Winking at the windshield, Matt tried to push through the night drive home. A yawn escaped his lips, pushing his jaw out popping it to the left. Conventions always tired him out as an introvert forced to be an extrovert, although driving in mid-west America with nothing more than flat land and endless fields provided little stimulation.
The smell of the leftover pizza had begun to fill the small space of his Chevy sonic, a car his friends relentlessly ragged on him about due to it’s size, but with a job that made him spend 70% of his time in his car, gas prices were a bigger concern to him than status among his gun loving pickup truck driving friends from college.
In an urge to push through the tiredness as he was approaching the end of his drive, he turned off his electronic music that easily fades into the background for what seems to be a recently lost marketing medium- talk radio. He remembers his dad always turning it on during Sunday drives to church, and the smell of his mom’s vanilla perfume chocking him more than the necktie that he was forced to wear.
“Thanks for tuning in tonight to the Evening Experience. Welcome to the loneliest mile with your host, Jay Jones. Know how the world is going to end, think your spouse is cheating on you, you were probed by aliens? Great, give me a ring, and let’s discuss how we’re all going to end up in that pine box 6 feet under the surface anyway.”
Rolling his eyes, Matt wiggled in his seat listening to the next few callers discuss their intimate details with who was probably just an overweight balding white man sitting behind a microphone with a large McDonald’s coke resting in front of him while he watched the clock like the rest of the working class.
Although he chuckled to himself, Matt felt an irresistible urge to call in himself. He couldn’t tell if it was Jay’s smooth voice, or how the longer he listened, the more relate-able the at first tall tale stories of others became.
He held his phone in his lap, and thought about his life while staring out through the windshield; water droplets smearing his vision, and the headlights of others journeying to their destinations causing him to squint a little harder every few minutes.
“It’s been a good long night in the wilderness, and aren’t we all just animals? I know you’re out there, driving along a long dark road, the headlights illuminating your life path. Give me a call, I will listen.”
“Good evening my fellow human, don’t tell me your name, but tell me your most intimate problems and we will help return your sanity given by the night sky.”
What a nut job, Matt thought. It may have been the rain, his exhaustion, or the rhythmic sound of the slapping windshield wipers, but Matt began to pour out thoughts he hadn’t told anyone before.
“I remember my mom, and all the men in her life, yet I was never enough to be one of them. She couldn’t be alone, and yet never seemed to have the time to be alone with me. She was more of an acquaintance rather than a mother.”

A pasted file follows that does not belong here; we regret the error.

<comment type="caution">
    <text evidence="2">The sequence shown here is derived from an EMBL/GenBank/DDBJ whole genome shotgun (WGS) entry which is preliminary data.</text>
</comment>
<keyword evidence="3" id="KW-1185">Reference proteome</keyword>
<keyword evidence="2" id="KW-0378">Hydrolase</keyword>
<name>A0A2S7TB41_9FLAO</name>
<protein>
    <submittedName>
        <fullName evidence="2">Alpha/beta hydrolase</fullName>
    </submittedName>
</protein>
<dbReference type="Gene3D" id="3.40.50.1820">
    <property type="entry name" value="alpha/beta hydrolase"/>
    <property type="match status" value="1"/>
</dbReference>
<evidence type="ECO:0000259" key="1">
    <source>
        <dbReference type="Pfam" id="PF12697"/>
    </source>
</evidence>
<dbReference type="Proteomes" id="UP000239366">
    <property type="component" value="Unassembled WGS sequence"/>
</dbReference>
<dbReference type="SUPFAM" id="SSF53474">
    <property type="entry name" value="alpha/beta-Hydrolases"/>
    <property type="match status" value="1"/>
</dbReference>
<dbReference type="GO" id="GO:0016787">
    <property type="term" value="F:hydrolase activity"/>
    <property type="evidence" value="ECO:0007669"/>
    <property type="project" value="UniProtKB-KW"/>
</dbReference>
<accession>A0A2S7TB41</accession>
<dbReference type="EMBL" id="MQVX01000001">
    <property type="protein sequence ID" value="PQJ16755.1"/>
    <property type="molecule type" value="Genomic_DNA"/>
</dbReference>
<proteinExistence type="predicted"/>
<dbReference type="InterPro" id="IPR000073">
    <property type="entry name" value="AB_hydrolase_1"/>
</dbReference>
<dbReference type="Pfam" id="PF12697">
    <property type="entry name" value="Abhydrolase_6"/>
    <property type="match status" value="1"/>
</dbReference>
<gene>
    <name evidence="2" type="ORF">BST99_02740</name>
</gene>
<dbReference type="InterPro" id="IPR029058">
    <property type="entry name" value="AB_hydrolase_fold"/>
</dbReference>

“Ah, my dear dear friend, sometimes the ones we call our parents in our life weren’t ready for that title. We must remember that they choose their priorities, and sometimes their children aren’t one of them.”
Vanilla aroma filled the car overtaking the pizza in the back. His name was Steve, he was a dump truck driver, and he was a sarcastic man that towered over others with his personality and appearance. They moved in with him about a year after the divorce, his father taking main care of him and his brother until that time to ensure things “went smoothly.”
Even through the multiple counseling sessions through school, he still didn’t really understand the extent of what had happened. He just knew that although he was sad, this was his life now, and there wasn’t enough coping books and talks that could change that.
At first, everything seemed fine. Alternating weekends at his Mom’s just became a routine, and he made friends with the neighbors, something he never had at the country house with his dad. There was a barn that had a loft that he was able to transform into his own clubhouse, and a sleigh bed that his mom had gotten him in attempts to cheer him up about his now second home, not just house.
She was now working nights at the gas station up the road, her hair now blonde and her jeans fitting a little looser than the years before when they would be riding in the blue suburban to piano lessons forced upon him. Playing in his room adjacent to his mom’s and Steve’s, Steve calls him in.
“Come rub my back would ya?”
“Yep right here, on my lower back. It just get’s so tense from the truck. Do you like it here Matt?”
“Good, I’m glad you and your brother are here with us, I really love your Mother. Now work it a little deeper would ya?”
A bright headlight brings him back to the road, his phone still up to his ear, and he wasn’t sure how much he actually relived to Jay.
“That brings us to the end of our loneliest mile ladies and gents. Join me on the opposite side of the world tomorrow night. This is Jay Jones with the Evening Experience.”
Pulling up to his drive way, Matt turned off the engine and lingered in his car. The vanilla smell beginning to fade, he couldn’t help but feel that sadness and confusion that had overtaken him at age 7 again. A shiver moved down his spine, and he sat up a little straighter. Gathering his things, he begun his way into his apartment to sleep off the trip.